Everyone wants to minimise the impact of a fire. Here at FALK, we devote a lot of time and energy to improving the fire properties of our products. We also carry out regular tests to assess their reaction to fire. The results of these fire tests are recorded in a certificate for each product. These certificates can be used to demonstrate that a product meets the specified requirements. Feel free to request them.
The fire class of a product is an indication of the extent to which a product contributes to the development of fire and/or smoke. Simply put, the better the fire class, the less likely it is that a fire will start or spread as a result of the product’s contribution. Almost all FALK panels have a fire class of B-S1-D0. But what does that actually mean?
B: The first letter in the fire class indicates how flammable a product is and runs from A to F, A being non-flammable and F being extremely flammable. This means that FALK panels have the characteristics of low flammability, as they are classified in fire class B.
S1: The letter S stands for smoke. This refers to the development of smoke during a fire. There are three classes: S1: Emissions absent or very little; S2: Emissions with average volume intensity; S3: Emissions with high volume intensity. FALK’s panels fall into class S1.
D0: The letter D stands for (burning) droplets. This refers to droplets and particles that drip downwards, which can quickly create new fires. There are three classes: D0: No burning droplets; D1: Slow burning droplets (particles burn shorter than 10 seconds); D2: High/Intense burning droplets (particles burn longer than 10 seconds). FALK’s panels fall into class D0.
The fire resistance of a sandwich panel is expressed in minutes. This is basically the amount of time the wall is able to hold back the fire. A fire can penetrate a wall in a number of different ways. During a fire test, all these different criteria are tested and, if the result is satisfactory, are assigned to a class. For sandwich wall panels, there are three different classes:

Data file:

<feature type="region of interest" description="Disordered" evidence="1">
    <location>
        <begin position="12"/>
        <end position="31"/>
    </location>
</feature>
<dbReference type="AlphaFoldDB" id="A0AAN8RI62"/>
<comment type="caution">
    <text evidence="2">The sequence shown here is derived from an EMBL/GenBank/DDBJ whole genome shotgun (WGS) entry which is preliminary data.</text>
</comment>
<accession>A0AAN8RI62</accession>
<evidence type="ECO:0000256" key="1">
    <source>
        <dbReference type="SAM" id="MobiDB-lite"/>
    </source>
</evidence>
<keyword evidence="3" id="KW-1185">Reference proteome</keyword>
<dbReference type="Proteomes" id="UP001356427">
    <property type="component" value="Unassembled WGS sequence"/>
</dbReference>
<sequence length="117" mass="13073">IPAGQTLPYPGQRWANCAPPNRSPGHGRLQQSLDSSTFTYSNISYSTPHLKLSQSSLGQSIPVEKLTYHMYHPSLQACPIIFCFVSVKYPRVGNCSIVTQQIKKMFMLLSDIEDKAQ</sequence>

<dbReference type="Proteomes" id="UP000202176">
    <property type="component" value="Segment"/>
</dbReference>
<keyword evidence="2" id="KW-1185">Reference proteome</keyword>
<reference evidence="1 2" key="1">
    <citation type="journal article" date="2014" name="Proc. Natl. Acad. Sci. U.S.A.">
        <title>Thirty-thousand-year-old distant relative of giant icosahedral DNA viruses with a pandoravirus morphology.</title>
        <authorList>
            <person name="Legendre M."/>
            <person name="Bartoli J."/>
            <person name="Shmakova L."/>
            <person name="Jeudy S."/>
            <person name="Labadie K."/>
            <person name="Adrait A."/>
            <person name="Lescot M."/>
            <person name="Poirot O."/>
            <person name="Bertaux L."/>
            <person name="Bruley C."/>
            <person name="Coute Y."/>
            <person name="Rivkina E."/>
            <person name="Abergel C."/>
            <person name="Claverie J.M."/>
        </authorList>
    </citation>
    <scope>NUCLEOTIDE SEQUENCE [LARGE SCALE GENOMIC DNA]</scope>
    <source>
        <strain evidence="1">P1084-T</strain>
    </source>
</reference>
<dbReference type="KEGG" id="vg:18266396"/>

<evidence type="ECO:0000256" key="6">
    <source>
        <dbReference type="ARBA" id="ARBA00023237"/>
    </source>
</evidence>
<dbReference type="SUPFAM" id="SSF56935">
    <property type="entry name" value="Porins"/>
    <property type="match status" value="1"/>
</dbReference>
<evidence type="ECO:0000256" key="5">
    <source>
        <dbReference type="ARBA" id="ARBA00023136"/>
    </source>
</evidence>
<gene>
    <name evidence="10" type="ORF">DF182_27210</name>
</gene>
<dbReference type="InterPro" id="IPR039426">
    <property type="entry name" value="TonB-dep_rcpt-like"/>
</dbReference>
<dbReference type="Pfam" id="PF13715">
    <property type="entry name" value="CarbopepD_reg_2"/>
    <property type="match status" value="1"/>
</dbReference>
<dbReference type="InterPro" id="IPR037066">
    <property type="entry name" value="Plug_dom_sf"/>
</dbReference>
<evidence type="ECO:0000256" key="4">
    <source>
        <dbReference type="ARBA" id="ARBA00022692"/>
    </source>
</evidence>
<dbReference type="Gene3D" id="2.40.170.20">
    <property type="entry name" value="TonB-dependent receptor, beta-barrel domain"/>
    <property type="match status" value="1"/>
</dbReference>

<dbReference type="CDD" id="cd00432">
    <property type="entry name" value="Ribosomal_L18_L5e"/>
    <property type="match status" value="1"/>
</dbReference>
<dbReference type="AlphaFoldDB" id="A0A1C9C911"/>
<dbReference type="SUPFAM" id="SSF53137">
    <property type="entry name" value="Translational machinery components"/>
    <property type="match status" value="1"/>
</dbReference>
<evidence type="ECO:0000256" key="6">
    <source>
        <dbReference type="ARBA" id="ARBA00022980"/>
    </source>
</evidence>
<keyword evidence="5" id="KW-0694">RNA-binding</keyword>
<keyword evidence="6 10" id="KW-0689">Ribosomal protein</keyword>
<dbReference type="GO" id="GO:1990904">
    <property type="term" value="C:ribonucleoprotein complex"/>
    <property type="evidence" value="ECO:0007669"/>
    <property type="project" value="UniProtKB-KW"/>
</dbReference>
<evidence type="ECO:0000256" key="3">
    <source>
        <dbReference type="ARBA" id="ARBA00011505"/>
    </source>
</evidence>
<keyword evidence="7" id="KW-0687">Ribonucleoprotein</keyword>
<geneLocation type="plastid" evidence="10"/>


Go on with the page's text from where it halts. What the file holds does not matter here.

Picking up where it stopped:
E: This is the integrity of a panel, in other words, the amount of time that the wall is able to hold back flames.
I: The I stands for thermal insulation and indicates how long the wall can withstand the extreme temperatures of a fire.
W: Thermal radiation. In layman’s terms, this is the time it takes for the wall to become hot enough to radiate so much heat that another object at a distance can catch fire.
These criteria are not necessarily achieved at the same time. It is quite common for a product to have a different level of fire resistance for each of the different criteria. The classification is therefore often given per criterion (letter) or a combination of criteria, for example EW60 EI30. Most FALK panels also have a certain level of fire resistance. This can vary considerably depending on the product and on panel thickness. We therefore recommend that you enquire about the classification of each product.
The Dutch Buildings Decree (Bouwbesluit) distinguishes between fire penetration (WBD) and fire spread (WBO). As both situations need to be assessed, this is usually expressed as WBDBO (Resistance to Fire Penetration and Fire Spread). In addition to the fire resistance of a façade/wall, there are other factors that can influence the fire resistance of a wall, for example the distance between two fire compartments (neighbours). Translating a WBDBO requirement into the required level of fire resistance of a product is therefore not always straightforward. We are more than happy to assist you with this.
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